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Au Pair Called Victim Of Rush To Judgment In Closing Arguments Jury Deliberates For Five Hours Without Reaching A Verdict

Wed., Oct. 29, 1997, midnight

The jury hearing a murder case against a young British au pair recessed Tuesday evening after deliberating for five hours without reaching a verdict.

The au pair, Louise Woodward, 19, has been accused of murdering 8-month-old Matthew Eappen by vigorously shaking him and hitting his head against a hard surface.

She has denied that charge, and her lawyers, in closing arguments Tuesday, said she is a victim of a rush to judgment by doctors, police and prosecutors.

As her parents looked on, Woodward appeared solemn as she listened to closing arguments.

Also looking on were Matthew’s parents, Deborah and Sunil Eappen.

The three-week trial drew intense media attention, largely because it crystallized worries that many working parents have about placing their young children in the care of strangers.

To some, however, the baby’s parents were on trial, too. Deborah Eappen, an ophthalmologist who had returned to work three days a week after the birth of her second son, reported receiving hate mail from people who said she is to blame for not staying home.

Woodward was caring for Matthew and his 2-year-old brother in the Eappens’ home in the well-to-do Boston suburb of Newton while the parents were at work Feb. 4. She said she noticed that Matthew had lost consciousness and tried to revive him, then called 911.

Prosecutors charged that Woodward, in a “rage” brought on by frustration with her working conditions, shook the baby violently and slammed him against a hard surface.

The baby was rushed to Boston’s Children’s Hospital, where he died five days later. Local prosecutors promptly charged Woodward with murder.

The jury of nine women and three men began deliberating shortly after noon, following legal instructions from state Superior Court Judge Hiller B. Zobel.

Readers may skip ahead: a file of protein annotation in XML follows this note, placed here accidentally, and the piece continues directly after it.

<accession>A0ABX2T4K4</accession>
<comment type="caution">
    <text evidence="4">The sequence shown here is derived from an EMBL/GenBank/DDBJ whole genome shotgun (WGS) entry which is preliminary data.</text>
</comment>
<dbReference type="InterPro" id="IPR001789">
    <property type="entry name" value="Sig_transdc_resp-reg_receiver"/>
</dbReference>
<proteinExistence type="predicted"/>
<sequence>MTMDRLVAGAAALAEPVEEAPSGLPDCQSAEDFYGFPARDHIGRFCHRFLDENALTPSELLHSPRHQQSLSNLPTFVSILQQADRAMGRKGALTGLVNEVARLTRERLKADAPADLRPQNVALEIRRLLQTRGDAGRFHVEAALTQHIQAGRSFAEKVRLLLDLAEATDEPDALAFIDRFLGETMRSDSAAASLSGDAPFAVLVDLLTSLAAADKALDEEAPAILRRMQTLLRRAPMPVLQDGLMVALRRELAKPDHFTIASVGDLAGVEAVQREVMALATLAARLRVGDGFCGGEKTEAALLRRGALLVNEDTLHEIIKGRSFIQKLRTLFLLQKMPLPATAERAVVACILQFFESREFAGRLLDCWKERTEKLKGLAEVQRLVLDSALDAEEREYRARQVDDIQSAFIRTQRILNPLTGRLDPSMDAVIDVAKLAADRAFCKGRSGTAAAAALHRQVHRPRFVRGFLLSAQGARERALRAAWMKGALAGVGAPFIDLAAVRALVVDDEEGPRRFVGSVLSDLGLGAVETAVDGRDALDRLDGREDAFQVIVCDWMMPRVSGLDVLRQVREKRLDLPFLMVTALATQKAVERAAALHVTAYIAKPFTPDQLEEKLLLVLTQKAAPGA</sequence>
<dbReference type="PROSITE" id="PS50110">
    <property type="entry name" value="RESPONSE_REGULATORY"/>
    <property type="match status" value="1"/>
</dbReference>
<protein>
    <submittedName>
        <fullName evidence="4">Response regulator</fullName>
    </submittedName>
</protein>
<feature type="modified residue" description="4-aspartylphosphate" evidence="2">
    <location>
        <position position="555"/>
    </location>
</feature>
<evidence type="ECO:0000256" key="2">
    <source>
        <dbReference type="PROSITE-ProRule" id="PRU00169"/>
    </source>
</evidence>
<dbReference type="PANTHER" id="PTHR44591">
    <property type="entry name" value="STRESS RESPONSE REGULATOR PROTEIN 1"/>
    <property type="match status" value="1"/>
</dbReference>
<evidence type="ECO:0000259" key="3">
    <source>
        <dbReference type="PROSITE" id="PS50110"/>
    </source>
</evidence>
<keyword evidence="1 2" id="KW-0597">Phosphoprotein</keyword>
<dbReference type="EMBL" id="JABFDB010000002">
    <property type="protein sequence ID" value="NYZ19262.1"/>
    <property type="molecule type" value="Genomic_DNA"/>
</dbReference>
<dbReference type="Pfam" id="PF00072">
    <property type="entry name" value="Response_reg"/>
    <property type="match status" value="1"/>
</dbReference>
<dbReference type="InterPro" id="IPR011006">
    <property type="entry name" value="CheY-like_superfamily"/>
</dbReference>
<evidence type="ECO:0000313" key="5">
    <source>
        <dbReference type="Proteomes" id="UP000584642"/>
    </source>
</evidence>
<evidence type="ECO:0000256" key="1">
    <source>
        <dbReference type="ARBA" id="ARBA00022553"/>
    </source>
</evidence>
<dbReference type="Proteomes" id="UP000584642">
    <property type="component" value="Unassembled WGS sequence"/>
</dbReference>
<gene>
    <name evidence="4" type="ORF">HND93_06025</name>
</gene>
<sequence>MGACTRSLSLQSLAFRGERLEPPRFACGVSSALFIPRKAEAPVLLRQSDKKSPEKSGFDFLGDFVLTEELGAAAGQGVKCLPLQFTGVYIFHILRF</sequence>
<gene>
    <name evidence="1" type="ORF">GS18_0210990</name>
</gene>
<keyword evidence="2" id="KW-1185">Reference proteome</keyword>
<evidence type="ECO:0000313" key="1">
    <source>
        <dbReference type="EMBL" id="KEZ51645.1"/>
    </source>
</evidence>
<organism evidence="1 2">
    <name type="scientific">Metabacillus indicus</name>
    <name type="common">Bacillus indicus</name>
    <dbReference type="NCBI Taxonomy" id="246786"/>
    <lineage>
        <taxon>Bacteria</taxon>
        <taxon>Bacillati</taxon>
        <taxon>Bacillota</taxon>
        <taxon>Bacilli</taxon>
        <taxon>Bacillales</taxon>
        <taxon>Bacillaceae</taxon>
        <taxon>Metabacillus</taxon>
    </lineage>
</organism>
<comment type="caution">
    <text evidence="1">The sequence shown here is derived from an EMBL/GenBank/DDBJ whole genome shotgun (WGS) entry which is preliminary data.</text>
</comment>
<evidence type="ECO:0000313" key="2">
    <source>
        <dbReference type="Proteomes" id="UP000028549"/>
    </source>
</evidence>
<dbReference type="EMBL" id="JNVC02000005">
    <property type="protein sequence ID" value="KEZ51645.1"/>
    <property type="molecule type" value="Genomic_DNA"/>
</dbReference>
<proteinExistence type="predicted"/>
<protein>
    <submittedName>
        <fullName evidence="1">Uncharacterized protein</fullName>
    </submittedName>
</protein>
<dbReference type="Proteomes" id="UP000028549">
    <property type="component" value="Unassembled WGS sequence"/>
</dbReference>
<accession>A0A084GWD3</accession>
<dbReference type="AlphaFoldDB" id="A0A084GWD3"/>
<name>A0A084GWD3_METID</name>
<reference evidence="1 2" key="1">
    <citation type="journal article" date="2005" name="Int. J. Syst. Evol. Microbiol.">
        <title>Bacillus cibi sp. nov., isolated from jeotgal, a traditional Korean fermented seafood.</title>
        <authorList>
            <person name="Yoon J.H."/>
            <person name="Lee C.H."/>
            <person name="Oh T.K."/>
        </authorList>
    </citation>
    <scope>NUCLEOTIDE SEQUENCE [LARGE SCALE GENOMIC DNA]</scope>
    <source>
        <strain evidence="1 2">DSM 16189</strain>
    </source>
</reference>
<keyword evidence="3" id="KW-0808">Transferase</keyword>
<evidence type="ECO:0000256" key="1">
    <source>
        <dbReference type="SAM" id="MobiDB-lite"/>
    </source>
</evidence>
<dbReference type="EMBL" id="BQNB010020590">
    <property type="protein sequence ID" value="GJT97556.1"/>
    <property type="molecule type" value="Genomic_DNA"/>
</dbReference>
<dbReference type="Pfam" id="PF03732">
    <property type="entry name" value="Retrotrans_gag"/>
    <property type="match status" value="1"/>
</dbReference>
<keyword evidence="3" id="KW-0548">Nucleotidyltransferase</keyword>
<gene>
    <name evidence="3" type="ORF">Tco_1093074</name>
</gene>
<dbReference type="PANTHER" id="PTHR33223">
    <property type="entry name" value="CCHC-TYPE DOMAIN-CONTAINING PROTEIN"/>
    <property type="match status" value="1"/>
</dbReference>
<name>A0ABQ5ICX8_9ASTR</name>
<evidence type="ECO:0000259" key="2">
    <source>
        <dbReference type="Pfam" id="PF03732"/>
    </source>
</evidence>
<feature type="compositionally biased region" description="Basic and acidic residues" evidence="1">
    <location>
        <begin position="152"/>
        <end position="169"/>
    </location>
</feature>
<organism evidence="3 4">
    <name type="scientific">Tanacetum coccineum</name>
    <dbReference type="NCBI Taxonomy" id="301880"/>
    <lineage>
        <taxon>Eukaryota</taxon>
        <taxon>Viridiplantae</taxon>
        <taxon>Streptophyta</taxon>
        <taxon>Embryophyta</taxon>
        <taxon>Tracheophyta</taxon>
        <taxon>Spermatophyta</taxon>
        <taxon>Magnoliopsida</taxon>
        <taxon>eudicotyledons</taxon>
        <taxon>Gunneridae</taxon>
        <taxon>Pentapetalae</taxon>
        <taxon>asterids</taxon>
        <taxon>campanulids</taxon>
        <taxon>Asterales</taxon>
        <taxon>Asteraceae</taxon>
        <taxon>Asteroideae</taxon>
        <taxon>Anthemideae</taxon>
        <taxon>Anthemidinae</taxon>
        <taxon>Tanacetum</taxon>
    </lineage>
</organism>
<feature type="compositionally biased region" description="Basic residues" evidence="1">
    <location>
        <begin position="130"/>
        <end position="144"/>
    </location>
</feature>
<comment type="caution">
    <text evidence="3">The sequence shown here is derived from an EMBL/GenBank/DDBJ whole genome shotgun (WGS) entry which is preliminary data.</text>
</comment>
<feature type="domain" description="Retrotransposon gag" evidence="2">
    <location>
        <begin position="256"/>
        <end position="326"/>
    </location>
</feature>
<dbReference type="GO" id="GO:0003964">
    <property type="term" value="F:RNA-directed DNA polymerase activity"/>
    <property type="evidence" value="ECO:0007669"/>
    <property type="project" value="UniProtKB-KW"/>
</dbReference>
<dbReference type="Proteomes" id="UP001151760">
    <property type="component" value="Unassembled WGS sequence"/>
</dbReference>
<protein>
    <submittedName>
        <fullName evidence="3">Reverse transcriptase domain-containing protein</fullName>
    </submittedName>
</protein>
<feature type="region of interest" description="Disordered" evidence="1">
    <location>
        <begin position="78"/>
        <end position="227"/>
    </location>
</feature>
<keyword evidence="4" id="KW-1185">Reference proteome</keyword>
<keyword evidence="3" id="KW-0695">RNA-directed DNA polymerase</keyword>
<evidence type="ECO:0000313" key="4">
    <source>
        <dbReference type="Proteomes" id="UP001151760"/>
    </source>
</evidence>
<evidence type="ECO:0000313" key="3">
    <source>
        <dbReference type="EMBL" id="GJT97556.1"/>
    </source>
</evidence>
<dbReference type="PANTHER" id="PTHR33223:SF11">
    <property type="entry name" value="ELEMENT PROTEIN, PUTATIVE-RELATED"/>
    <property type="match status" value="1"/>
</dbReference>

At Woodward’s request, Zobel ruled that the jury would have a simple choice: either guilty of murder or not. Under state law, the defense may ask the judge to take away the option of finding a murder defendant guilty of a lesser charge such as manslaughter.

Woodward and her lawyers gambled that the defense had raised sufficient doubt about how the boy had died. To convict on first-degree murder, Zobel told jurors, they would have to find that, beyond a reasonable doubt, Woodward had committed an unjustified killing with premeditation or with “cruelty and atrocity.”

About an hour into deliberations, jurors asked for clarification of the distinction between first- and second-degree murder.

In his closing statement, prosecutor Gerard Leone Jr. sneered at the defense’s “high-priced theatrical production” and repeated the government’s view that Woodward had killed the baby in a violent outburst.

Defense attorney Barry Scheck, who was a member of the O.J. Simpson legal team, expressed the theory that the baby had sustained a brain injury as early as three weeks before his death.

The cost of the defense - estimated at as much as $750,000 - was paid entirely by EF Au Pair of Cambridge, which had placed Woodward in the Eappens’ home. EF Au Pair is one of more than a dozen agencies nationwide that participate in the government-sponsored au pair program, which matches young men and women from Europe with American families.

The Middlesex County Courthouse was ringed by more than a dozen television satellite trucks, carrying live coverage to viewers across the United States and in Britain.

The maximum penalty Woodward faces if convicted of first-degree murder is life without parole. The Massachusetts House - spurred in part by Matthew Eappen’s death and by a series of recent murders of women and children - began debate Tuesday on restoring the death penalty.


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